clock menu more-arrow no yes

Filed under:

Inside the church’s donation of masks, coveralls and goggles to China over the coronavirus outbreak

The coronavirus is a new virus with no vaccine or treatment, and finding a vaccine will take months.

Warehouse workers load supplies as The Church of Jesus Christ of Latter-day Saints send aid to China in Salt Lake City on Wednesday, Jan. 29, 2020. Respirator masks, protective googles and protective suits were sent.
Warehouse workers load supplies as The Church of Jesus Christ of Latter-day Saints sends aid to China in Salt Lake City on Wednesday, Jan. 29, 2020. Respirator masks, protective goggles and protective suits are being sent.
Jeffrey D. Allred, Deseret News

SALT LAKE CITY — President Russell M. Nelson’s 40-year-old professional ties to China are facilitating a donation of supplies from The Church of Jesus Christ of Latter-day Saints that will help Chinese health care workers in their effort to contain the coronavirus outbreak.

The church loaded 220,000 particulate respirator masks, more than 6,500 pairs of protective hospital coveralls and 870 pairs of protective goggles at two bishop’s central storehouses in Salt Lake City and Atlanta on Wednesday morning.

Workers at the Utah Bishops’ Central Storehouse and Deseret Transportation in western Salt Lake City loaded 67 pallets of the protective gear onto trucks and transported them to the airport, where one of two planes chartered by Project HOPE will carry the church supplies to China. The church is partnering with the health-oriented preventive education charity to facilitate its donation to a children’s hospital.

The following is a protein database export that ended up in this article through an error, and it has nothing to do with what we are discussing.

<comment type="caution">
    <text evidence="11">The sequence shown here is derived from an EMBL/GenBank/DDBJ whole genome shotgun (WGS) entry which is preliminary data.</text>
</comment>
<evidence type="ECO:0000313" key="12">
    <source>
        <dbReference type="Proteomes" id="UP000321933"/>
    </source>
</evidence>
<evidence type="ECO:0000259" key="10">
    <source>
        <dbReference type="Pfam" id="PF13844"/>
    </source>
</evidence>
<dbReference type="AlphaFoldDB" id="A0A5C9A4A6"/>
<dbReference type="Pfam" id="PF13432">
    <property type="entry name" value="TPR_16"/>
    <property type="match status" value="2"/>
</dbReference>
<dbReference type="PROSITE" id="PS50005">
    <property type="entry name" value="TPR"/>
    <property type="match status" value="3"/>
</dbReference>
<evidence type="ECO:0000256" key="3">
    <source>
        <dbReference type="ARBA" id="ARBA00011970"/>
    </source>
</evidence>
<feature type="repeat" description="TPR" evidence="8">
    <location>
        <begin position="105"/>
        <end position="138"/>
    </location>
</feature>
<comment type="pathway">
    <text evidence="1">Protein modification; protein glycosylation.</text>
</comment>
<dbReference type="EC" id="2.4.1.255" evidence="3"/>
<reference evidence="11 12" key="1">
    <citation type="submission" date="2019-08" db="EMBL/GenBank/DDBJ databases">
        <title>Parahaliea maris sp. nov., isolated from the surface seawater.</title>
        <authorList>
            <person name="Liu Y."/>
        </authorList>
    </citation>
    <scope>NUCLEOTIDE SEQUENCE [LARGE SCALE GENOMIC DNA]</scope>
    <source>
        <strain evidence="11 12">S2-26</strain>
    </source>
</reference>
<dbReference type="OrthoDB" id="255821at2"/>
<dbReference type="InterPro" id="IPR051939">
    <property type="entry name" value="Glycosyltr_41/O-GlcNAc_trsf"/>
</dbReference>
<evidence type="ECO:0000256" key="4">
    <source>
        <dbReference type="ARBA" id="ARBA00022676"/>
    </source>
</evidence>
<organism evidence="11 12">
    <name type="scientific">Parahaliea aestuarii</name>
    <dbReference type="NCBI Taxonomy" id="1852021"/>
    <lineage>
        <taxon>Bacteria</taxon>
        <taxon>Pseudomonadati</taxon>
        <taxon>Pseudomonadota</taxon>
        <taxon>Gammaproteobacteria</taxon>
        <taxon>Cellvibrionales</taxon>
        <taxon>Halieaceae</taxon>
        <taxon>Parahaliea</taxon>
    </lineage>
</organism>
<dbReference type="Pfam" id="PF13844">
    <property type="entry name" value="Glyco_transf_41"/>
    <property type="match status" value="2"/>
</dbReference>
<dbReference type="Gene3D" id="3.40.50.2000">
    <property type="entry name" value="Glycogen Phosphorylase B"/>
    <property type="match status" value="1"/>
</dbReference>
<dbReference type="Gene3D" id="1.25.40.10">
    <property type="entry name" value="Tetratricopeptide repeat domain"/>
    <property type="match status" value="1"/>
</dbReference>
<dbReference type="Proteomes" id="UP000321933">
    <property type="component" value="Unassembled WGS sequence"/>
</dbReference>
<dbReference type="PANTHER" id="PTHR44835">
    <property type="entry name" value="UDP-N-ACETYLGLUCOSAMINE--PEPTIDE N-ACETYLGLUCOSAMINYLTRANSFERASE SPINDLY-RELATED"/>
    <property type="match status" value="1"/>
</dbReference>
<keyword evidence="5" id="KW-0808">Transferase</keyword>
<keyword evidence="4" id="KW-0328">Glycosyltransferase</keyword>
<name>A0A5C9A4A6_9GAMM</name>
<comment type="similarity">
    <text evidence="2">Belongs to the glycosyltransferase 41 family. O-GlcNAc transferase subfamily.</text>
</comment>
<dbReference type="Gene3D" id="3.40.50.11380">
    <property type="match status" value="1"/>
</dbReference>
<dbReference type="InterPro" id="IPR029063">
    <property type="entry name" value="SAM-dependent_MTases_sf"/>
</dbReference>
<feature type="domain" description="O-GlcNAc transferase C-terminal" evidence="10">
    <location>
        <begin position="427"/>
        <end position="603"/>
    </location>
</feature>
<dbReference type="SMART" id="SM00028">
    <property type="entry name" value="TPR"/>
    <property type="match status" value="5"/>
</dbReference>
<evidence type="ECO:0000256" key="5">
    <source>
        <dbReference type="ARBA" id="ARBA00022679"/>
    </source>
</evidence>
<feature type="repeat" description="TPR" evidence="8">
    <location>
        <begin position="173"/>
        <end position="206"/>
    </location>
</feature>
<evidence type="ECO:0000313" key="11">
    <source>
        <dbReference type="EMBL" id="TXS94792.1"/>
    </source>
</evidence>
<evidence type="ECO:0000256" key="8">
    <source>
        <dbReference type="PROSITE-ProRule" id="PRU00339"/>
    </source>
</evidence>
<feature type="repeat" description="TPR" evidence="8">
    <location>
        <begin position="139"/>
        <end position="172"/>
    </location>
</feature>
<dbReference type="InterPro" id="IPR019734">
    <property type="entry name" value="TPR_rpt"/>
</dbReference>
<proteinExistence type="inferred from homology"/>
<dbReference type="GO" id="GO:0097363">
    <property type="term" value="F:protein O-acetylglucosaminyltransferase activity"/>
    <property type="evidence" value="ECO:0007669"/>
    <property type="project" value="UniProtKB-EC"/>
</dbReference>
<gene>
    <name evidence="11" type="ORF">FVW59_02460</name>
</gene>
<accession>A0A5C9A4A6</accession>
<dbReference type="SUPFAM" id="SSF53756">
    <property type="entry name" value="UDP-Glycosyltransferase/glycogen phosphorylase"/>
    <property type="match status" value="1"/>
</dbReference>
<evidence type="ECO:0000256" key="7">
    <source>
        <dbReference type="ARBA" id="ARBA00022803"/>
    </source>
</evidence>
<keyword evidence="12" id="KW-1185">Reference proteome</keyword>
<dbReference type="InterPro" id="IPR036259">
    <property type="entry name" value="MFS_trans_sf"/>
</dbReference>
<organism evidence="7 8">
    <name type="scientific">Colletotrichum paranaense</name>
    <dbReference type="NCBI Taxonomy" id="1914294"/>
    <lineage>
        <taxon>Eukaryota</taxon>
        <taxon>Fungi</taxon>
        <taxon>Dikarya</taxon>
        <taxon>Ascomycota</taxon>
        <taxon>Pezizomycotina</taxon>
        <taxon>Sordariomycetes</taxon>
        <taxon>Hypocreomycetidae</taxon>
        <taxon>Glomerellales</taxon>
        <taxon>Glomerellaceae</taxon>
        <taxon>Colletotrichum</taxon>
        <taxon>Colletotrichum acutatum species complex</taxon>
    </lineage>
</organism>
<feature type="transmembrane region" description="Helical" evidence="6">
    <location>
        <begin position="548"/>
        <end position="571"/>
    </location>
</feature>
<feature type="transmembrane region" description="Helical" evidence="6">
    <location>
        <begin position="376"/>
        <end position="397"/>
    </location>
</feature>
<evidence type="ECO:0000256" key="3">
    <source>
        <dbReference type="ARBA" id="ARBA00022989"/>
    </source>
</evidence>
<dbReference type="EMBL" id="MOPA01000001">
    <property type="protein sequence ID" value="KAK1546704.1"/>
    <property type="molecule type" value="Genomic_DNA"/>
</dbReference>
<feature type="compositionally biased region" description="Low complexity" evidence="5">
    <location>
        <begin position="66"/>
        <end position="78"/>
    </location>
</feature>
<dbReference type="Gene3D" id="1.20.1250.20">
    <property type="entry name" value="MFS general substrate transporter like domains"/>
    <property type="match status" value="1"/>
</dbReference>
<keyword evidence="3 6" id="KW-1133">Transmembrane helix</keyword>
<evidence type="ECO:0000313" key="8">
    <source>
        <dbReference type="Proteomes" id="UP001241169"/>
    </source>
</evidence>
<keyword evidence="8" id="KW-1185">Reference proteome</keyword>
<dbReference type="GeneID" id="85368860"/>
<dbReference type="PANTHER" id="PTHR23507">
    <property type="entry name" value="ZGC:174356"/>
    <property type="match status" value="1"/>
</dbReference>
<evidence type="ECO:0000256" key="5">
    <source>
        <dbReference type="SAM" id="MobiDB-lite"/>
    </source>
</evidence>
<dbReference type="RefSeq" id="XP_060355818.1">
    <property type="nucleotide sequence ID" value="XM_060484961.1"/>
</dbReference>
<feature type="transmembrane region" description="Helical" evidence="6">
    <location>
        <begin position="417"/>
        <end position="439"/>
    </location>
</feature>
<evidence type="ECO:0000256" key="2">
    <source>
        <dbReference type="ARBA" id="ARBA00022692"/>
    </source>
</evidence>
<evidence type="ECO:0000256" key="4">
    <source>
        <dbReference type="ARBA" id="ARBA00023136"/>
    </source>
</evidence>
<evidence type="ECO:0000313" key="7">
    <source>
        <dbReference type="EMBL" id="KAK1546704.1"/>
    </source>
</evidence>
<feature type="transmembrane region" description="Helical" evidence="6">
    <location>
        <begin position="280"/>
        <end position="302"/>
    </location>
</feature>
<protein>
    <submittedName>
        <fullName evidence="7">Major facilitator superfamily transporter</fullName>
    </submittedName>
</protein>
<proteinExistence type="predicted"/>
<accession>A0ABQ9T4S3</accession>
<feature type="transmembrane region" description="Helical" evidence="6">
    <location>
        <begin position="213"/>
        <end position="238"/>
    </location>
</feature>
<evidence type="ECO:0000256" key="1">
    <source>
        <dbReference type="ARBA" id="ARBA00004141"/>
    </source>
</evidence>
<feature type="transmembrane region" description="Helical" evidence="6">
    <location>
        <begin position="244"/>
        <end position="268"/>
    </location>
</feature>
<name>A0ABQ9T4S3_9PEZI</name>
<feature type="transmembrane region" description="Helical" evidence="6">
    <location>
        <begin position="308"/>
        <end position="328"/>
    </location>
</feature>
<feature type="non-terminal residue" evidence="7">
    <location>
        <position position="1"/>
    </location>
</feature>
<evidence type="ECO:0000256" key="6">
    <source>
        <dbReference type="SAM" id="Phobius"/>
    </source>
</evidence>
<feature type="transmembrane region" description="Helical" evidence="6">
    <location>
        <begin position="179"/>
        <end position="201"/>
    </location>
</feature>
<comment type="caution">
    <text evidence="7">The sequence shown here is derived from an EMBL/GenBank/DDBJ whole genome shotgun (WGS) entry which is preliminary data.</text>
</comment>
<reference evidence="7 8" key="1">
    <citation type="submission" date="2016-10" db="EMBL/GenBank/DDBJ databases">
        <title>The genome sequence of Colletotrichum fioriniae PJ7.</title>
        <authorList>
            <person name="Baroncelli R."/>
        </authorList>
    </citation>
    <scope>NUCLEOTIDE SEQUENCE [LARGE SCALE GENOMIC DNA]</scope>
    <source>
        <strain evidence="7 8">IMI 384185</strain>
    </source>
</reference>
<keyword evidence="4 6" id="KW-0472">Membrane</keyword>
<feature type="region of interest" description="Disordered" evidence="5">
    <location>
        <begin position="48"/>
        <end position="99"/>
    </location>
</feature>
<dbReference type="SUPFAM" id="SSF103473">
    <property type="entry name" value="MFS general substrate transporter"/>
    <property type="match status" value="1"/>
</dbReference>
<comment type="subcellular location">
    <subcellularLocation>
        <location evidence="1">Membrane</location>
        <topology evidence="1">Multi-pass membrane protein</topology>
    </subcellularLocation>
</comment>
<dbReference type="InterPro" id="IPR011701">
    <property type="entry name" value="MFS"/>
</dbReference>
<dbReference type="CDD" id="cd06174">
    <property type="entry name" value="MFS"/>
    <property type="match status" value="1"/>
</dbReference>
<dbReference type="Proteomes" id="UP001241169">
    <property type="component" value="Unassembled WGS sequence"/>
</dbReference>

“These are our dear brothers and sisters,” President Nelson said in a statement, “and we feel privileged to be able to offer some small measure of help. We pray for them, and know God will bless them.”

Project Hope already had a plane flying out of Atlanta with other supplies. The church added 12 pallets of the protective gear to that flight.

The coronavirus is a new virus with no vaccine or treatment, and finding a vaccine will take months, according to the Harvard Business Review.

The only way to limit its transmission for now is to isolate those who are infected. Known cases of the virus rose nearly 60 percent overnight from Monday to Tuesday, and so far it has killed 107 people, according to a Johns Hopkins University database.